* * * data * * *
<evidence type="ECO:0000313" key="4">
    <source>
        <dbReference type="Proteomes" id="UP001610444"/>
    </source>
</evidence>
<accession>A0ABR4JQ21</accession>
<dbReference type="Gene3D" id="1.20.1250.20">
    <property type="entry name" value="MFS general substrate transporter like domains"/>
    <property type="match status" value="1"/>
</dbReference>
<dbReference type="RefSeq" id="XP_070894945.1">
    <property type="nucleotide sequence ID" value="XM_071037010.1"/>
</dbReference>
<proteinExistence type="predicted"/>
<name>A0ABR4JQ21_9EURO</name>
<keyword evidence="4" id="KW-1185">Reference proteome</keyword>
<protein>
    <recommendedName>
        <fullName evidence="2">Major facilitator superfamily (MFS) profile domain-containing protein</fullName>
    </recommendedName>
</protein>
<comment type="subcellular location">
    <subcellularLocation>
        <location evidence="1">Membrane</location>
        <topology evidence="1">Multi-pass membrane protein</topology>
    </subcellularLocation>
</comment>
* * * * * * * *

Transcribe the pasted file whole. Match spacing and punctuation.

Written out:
<evidence type="ECO:0000313" key="4">
    <source>
        <dbReference type="Proteomes" id="UP001610444"/>
    </source>
</evidence>
<accession>A0ABR4JQ21</accession>
<dbReference type="Gene3D" id="1.20.1250.20">
    <property type="entry name" value="MFS general substrate transporter like domains"/>
    <property type="match status" value="1"/>
</dbReference>
<dbReference type="RefSeq" id="XP_070894945.1">
    <property type="nucleotide sequence ID" value="XM_071037010.1"/>
</dbReference>
<proteinExistence type="predicted"/>
<name>A0ABR4JQ21_9EURO</name>
<keyword evidence="4" id="KW-1185">Reference proteome</keyword>
<protein>
    <recommendedName>
        <fullName evidence="2">Major facilitator superfamily (MFS) profile domain-containing protein</fullName>
    </recommendedName>
</protein>
<comment type="subcellular location">
    <subcellularLocation>
        <location evidence="1">Membrane</location>
        <topology evidence="1">Multi-pass membrane protein</topology>
    </subcellularLocation>
</comment>